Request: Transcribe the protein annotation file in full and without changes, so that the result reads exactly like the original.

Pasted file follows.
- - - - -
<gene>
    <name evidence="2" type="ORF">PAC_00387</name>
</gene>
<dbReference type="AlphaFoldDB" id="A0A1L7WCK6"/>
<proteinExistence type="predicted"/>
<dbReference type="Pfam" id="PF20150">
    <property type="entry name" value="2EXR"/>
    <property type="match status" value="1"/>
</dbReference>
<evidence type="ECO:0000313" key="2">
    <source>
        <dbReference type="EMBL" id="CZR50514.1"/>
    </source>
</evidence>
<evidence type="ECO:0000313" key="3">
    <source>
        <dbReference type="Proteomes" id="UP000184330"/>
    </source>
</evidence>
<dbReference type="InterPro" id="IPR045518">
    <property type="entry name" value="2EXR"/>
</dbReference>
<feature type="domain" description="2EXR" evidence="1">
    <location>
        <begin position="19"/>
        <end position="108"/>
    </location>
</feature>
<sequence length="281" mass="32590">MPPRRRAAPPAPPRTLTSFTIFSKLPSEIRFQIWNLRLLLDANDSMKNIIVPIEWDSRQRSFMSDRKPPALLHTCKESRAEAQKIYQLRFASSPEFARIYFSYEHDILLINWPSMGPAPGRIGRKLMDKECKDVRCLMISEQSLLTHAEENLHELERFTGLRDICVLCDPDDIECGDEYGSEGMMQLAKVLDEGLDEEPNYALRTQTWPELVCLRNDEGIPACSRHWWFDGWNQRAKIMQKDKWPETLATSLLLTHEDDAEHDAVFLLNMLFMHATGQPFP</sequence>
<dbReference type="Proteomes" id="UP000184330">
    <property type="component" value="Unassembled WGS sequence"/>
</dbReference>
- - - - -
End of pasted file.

<gene>
    <name evidence="2" type="ORF">PAC_00387</name>
</gene>
<dbReference type="AlphaFoldDB" id="A0A1L7WCK6"/>
<proteinExistence type="predicted"/>
<dbReference type="Pfam" id="PF20150">
    <property type="entry name" value="2EXR"/>
    <property type="match status" value="1"/>
</dbReference>
<evidence type="ECO:0000313" key="2">
    <source>
        <dbReference type="EMBL" id="CZR50514.1"/>
    </source>
</evidence>
<evidence type="ECO:0000313" key="3">
    <source>
        <dbReference type="Proteomes" id="UP000184330"/>
    </source>
</evidence>
<dbReference type="InterPro" id="IPR045518">
    <property type="entry name" value="2EXR"/>
</dbReference>
<feature type="domain" description="2EXR" evidence="1">
    <location>
        <begin position="19"/>
        <end position="108"/>
    </location>
</feature>
<sequence length="281" mass="32590">MPPRRRAAPPAPPRTLTSFTIFSKLPSEIRFQIWNLRLLLDANDSMKNIIVPIEWDSRQRSFMSDRKPPALLHTCKESRAEAQKIYQLRFASSPEFARIYFSYEHDILLINWPSMGPAPGRIGRKLMDKECKDVRCLMISEQSLLTHAEENLHELERFTGLRDICVLCDPDDIECGDEYGSEGMMQLAKVLDEGLDEEPNYALRTQTWPELVCLRNDEGIPACSRHWWFDGWNQRAKIMQKDKWPETLATSLLLTHEDDAEHDAVFLLNMLFMHATGQPFP</sequence>
<dbReference type="Proteomes" id="UP000184330">
    <property type="component" value="Unassembled WGS sequence"/>
</dbReference>